‘Translation is a journey over a sea from one shore to the other.’
My employer brand education began with the Nuba tribe. It started with a degree in anthropology, and an extended stay in the Sudan as a teacher, actor and freelance anthropologist. It led to a passionate interest in organizational culture and brands. What I learnt in the Sudan was that the world is incredibly diverse. Of the roughly 6,500 languages spoken in the world today, over 100 are native to the Sudan. I also learnt that it gets a lot easier to communicate in the marketplace when you speak a ‘lingua franca’, or ‘bridging’ language. In the Sudan there were two bridging languages, Arabic, which I became reasonably fluent in at the time, and English, which I'm still struggling with.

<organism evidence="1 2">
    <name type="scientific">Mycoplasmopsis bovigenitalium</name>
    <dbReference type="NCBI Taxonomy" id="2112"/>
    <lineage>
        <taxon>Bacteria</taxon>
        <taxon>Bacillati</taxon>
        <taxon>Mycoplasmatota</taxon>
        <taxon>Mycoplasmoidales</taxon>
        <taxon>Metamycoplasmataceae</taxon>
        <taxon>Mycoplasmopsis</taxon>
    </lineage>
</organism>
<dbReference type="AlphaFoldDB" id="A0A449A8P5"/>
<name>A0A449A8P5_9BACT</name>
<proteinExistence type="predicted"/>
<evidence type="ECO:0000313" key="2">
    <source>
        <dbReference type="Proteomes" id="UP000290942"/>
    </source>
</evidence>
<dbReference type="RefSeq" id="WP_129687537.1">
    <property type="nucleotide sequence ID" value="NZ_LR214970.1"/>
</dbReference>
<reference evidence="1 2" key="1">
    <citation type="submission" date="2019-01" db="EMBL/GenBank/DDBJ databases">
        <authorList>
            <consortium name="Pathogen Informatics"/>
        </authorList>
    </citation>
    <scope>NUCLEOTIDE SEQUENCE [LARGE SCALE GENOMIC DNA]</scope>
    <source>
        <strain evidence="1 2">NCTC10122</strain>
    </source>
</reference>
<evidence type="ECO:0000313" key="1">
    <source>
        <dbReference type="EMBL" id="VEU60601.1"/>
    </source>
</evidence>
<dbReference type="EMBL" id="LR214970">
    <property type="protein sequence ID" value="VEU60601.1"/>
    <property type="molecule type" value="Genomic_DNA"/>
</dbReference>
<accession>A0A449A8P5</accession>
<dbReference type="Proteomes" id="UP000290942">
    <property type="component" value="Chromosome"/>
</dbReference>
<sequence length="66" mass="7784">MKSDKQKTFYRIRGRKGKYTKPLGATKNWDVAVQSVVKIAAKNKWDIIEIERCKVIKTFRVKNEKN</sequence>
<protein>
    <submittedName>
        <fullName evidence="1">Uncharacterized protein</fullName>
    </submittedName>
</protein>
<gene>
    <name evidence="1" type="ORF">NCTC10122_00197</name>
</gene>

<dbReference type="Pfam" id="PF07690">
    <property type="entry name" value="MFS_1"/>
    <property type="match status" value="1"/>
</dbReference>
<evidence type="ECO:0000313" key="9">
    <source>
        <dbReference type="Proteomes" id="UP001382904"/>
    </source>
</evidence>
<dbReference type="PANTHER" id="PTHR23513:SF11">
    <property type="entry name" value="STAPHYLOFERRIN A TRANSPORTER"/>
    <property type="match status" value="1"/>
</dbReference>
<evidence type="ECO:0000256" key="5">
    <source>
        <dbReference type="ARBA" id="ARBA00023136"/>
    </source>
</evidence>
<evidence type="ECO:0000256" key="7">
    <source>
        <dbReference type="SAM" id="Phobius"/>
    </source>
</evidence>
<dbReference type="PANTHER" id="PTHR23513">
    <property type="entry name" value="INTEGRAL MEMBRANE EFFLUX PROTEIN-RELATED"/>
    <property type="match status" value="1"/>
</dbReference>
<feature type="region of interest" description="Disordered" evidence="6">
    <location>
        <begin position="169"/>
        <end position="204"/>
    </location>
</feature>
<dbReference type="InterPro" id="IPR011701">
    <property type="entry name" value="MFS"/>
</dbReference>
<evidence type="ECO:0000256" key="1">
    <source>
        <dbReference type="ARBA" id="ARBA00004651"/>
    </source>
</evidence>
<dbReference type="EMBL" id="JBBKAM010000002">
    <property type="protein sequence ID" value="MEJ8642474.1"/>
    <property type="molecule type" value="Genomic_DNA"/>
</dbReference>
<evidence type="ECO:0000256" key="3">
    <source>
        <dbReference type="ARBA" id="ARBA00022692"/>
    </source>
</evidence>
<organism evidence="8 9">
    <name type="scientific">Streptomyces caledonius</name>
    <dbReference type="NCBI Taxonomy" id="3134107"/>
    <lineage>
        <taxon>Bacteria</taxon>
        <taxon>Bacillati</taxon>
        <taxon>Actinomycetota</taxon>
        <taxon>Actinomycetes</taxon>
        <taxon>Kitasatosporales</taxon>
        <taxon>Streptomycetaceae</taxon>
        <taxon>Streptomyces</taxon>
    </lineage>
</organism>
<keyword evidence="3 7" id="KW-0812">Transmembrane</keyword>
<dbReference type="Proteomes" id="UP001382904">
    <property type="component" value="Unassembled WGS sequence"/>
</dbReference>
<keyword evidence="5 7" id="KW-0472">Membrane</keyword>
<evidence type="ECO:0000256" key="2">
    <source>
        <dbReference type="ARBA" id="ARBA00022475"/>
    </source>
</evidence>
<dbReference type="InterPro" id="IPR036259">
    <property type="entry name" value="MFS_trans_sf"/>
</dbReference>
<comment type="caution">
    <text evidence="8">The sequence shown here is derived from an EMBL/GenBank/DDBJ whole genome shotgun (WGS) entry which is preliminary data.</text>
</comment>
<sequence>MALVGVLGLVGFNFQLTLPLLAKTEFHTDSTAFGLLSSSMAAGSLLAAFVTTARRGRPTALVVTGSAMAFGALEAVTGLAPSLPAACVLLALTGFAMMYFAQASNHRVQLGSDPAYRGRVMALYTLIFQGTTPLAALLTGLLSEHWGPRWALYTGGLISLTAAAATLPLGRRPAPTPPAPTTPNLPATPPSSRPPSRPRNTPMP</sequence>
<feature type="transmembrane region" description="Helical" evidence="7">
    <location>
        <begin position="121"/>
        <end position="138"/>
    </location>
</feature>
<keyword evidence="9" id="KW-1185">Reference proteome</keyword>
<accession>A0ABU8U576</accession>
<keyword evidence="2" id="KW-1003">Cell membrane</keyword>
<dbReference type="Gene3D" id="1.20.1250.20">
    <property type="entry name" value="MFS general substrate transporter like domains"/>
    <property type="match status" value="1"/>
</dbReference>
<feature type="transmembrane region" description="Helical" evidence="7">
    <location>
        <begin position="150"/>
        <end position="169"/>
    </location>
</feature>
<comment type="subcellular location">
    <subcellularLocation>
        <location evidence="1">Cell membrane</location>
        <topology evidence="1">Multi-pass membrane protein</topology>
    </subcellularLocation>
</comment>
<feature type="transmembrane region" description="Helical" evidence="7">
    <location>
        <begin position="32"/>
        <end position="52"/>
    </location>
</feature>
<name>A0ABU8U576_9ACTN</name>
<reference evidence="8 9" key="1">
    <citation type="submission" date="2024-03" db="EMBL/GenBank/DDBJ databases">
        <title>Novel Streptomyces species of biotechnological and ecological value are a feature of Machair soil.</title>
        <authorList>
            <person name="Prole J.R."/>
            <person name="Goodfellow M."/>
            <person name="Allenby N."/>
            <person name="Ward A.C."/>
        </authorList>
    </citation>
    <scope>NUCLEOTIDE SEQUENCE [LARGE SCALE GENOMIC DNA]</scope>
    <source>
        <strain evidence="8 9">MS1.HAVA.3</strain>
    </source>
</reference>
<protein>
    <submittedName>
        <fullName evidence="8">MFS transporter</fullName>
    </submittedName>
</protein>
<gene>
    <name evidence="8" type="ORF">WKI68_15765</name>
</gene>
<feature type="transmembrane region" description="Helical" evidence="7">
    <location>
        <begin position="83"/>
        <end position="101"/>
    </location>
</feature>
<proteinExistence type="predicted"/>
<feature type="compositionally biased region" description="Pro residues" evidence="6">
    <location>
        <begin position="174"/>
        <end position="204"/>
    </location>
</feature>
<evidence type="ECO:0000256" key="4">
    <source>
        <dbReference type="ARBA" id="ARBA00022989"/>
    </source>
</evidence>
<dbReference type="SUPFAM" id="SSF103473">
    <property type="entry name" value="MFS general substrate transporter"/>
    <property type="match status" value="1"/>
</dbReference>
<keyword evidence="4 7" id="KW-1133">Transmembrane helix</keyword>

Negotiating lunch in the marketplace was relatively straightforward compared to some of my other bridging challenges I had to deal with. I joined an English theatre tour playing Bernard Shaw's Arms and the Man, which we soon learned to over-act, as we realized from the audiences' reactions that their understanding largely depended on body language. I then taught English with a major helping of Shakespeare. Macbeth is a magnificent play but seemed an extremely remote and foreign text to teach to young African teenagers. While the language was often difficult, they grasped the plot very quickly. They loved the dark deeds and the final retribution. The finer points of ...